This is from the Seattle Times, but it's being covered everywhere. The behavior, as UD has said more than once here, is endemic in academia and in research institutes (Walsh, like a lot of NIH scientists, is also an academic).
Longtime readers know that UD's father was, thirty years ago, almost a carbon copy of this guy -- Johns Hopkins; senior researcher in immunology at NIH. He didn't engage in conflict of interest.
But 'thesdanian pressures being what they are these days... I mean the problem with doctors and scientists taking jobs at NIH is that NIH is still the government... with all its prestige and funding, NIH remains government work, and you're never going to make private sector money there.
Yet all around you in 'thesda are richer private sector people. It's got to rankle that you'll never be able to keep up with them if you're only cobbling together a few hundred thousand a year via research, a little patient care, a little university teaching... What's a bit of data fudging when the drug companies drop by?
Tout comprendre c'est tout pardonner.
Andrei Shleifer: |
'Putin swiftly changed the subject. "There is a criminal case currently under way in the United States involving those who had been involved with privatizations in our country. It turned out that, one, they were CIA agents and, two, they lined their pockets at our expense."
I'm pretty sure the case against Shleifer is over -- he had to pay out a few million of his ill-gotten gains to get past it -- and I'd be really surprised if a man interested exclusively in self-enrichment works for the CIA. More likely Putin's noting the criminality of Harvard keeping him on its faculty, as in "It's a crime that..."
Sunday, September 10, 2006
[M]ost [institutional blogs]... are mediocre. ... That’s predictable, since the very idea of an institutional blog is a contradiction in terms. The best blogs are idiosyncratic, unmediated expressions of an individual sensibility, a notion which tends to make old-media executives squirm...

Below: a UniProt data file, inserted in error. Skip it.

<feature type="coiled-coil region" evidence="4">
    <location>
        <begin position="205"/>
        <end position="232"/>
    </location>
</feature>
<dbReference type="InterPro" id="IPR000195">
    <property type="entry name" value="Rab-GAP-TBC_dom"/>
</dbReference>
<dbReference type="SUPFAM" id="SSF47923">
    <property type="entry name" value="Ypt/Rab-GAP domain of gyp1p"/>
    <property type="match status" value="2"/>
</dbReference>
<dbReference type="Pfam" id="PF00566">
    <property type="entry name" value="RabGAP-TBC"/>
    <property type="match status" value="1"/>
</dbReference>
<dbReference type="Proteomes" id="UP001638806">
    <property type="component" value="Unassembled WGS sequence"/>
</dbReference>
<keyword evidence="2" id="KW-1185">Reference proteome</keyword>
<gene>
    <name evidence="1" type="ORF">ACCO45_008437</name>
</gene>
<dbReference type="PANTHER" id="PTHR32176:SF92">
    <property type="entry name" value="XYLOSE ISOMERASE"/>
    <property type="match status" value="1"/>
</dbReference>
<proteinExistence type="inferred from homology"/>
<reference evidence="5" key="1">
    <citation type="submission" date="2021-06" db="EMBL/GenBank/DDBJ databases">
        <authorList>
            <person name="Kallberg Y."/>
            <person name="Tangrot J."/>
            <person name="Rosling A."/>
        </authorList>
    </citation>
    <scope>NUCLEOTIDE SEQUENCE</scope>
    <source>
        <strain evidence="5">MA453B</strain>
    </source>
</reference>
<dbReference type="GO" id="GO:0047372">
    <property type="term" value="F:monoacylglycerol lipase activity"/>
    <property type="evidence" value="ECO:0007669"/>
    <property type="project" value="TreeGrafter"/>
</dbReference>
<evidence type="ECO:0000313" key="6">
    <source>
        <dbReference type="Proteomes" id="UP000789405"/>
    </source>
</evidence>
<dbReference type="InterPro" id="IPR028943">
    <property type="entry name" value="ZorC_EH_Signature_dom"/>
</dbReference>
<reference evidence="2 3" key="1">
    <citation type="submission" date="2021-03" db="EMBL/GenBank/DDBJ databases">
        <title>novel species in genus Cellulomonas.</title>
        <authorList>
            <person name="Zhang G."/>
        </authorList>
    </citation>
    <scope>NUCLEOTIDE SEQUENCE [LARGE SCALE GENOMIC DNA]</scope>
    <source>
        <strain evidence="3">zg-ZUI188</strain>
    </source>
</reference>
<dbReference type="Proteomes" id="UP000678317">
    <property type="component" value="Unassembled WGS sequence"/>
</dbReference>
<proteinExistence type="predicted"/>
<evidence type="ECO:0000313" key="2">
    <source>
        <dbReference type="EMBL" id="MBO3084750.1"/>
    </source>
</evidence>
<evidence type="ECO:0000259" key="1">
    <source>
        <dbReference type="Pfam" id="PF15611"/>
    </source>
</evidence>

Saturday, September 09, 2006
R&R After First Week of Class|
I'm back at Rehoboth Beach, with my sister, staying at a friend's house. It's hot and sunny! Slightly lighter posting than usual...
Friday, September 08, 2006
Ravenhurst, Hail to Thee|
New hire's degree from diploma mill
University of Utah: Pistol-Whipped |
OK to pack heat at U., says Utah's high court
Moribund sprezzatura Lee Siegel and New Republic editor Leon Wieseltier reflect, in very similar language, on the spill they just took:
“It never occurred to me” that it was wrong, the 48-year-old Mr. Siegel said of his frame of mind at the time. “This is really cowboy territory, with very few boundaries. I think now that it was wrong. I assumed an alias, I guess, because I didn’t want to stoop to their level, not realizing that I was stooping to their level.”
Quite manly, this idea of the blogosphere as a big ol' shootout type thing ... But note the event that sent Siegel over the edge:
...Just prior, in early August, Mr. Siegel’s wife had given birth to their first child; by this point, the baby was colicky and Mr. Siegel was operating, he said, on three hours of sleep a night. Finally, after a few more days of online back and forth, he obviously couldn’t take it any more, and “sprezzatura” came raging forth...
And what came raging forth from Siegel's wife? Did she assume the name "chiaroscuro" and attack Instapundit?
Thursday, September 07, 2006
'The dean of the Boston University College of Communication has agreed to resign his post even though a committee investigating whether he embellished on his resume found that he had done nothing wrong, officials said Wednesday.
Background here, in which UD is proved to have been very wrong.
Dnkn Do + Bobo = No Go |
Above is the actual Harvard Business School equation, formulated years ago in one of their famous case studies.
It predicts that a Dunkin' Donuts shop in a Bourgeois Bohemian [see David Brooks] neighborhood will fail.
Yet today's Washington Post reports:
The brash expansion [into UD's 'thesdan and Foggy Bottom stomping -- brewing -- grounds] by the average joe Dunkin' Donuts, which has 4,400 stores compared with 8,600 for the more upscale Starbucks, has been the talk of the coffee and franchising worlds in recent months. The discussion has been helped in part by the company's carefully orchestrated media and advertising blitz, and also by the question that now seems to be on the tip of coffee drinkers' tongues everywhere: How much more do we need?